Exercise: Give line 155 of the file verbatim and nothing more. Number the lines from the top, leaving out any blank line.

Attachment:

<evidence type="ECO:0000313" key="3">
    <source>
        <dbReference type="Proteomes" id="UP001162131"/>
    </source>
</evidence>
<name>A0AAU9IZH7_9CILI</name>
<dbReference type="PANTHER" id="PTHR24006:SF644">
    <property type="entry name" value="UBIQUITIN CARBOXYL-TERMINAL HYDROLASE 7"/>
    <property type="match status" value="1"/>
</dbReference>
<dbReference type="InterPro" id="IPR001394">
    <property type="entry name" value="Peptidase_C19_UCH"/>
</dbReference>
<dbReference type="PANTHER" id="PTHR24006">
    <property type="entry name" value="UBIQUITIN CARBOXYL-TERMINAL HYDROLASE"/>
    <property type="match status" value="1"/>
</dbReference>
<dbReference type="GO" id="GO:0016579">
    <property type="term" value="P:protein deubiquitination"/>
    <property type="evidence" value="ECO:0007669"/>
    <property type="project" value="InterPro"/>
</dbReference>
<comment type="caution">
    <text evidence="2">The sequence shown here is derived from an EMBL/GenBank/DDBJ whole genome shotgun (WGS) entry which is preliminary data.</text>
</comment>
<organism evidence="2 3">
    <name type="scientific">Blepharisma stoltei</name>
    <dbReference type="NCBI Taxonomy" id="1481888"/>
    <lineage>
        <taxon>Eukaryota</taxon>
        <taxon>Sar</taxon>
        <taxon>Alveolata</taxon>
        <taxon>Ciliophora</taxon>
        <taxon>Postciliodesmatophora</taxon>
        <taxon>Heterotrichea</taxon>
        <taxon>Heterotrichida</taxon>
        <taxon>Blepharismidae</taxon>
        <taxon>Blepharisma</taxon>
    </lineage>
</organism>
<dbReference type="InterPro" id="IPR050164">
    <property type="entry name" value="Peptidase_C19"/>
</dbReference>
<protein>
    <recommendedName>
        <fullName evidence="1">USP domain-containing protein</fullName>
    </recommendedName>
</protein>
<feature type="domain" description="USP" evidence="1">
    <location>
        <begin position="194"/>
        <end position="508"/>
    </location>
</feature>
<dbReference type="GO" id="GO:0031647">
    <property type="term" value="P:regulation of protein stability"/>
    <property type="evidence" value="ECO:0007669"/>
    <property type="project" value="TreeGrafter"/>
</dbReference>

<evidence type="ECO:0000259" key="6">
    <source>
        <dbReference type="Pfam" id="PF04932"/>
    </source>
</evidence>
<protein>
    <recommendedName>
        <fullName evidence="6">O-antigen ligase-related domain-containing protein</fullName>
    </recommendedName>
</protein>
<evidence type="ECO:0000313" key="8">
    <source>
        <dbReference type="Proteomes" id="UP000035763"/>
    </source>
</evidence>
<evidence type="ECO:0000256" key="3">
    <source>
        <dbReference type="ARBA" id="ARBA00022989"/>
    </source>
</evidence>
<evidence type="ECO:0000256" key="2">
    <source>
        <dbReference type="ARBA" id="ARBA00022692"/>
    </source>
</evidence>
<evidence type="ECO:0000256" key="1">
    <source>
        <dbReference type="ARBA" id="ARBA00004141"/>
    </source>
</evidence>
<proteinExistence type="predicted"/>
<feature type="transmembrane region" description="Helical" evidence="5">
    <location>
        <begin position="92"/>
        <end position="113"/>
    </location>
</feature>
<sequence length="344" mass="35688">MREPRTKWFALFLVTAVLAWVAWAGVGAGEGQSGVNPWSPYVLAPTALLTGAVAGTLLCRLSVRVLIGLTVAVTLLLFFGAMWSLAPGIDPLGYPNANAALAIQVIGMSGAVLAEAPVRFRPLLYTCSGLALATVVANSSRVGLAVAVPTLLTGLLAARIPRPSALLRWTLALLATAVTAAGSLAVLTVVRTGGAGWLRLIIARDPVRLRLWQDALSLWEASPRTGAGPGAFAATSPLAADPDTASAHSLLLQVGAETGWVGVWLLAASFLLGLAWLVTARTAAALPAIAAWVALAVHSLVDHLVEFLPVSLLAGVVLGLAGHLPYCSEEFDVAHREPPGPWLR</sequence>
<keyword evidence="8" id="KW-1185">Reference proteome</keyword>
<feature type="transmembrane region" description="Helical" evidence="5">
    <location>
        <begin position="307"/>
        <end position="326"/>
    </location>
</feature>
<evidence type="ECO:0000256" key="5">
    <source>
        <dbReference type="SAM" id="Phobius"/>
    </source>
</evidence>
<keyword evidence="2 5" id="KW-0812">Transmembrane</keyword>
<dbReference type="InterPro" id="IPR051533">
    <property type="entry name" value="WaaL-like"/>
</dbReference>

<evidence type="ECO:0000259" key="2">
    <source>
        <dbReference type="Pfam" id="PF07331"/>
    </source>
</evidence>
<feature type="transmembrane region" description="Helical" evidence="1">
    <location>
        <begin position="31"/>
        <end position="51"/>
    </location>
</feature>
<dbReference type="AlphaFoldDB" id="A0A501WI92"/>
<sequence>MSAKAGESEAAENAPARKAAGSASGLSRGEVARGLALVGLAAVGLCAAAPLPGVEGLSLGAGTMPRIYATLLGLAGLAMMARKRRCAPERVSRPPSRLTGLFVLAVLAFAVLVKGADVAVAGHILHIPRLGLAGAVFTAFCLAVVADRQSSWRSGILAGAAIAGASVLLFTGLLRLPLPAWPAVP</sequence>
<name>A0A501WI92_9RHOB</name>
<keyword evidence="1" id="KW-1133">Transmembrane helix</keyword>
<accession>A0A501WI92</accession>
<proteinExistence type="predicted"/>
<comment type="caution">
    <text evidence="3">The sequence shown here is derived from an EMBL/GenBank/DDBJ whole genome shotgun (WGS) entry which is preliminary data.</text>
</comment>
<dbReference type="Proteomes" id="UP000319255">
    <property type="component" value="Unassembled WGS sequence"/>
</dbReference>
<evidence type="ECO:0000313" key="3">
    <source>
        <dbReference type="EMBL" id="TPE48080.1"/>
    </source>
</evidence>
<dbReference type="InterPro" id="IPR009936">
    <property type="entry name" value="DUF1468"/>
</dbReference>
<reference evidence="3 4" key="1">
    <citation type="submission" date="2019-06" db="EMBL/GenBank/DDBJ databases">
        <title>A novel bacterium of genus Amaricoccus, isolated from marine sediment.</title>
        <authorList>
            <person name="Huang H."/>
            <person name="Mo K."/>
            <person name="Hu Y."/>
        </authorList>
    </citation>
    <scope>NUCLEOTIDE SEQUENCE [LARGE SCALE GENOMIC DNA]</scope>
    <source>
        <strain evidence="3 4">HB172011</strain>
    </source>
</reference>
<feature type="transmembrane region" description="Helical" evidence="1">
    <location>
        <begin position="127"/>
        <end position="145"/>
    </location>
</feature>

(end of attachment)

    <source>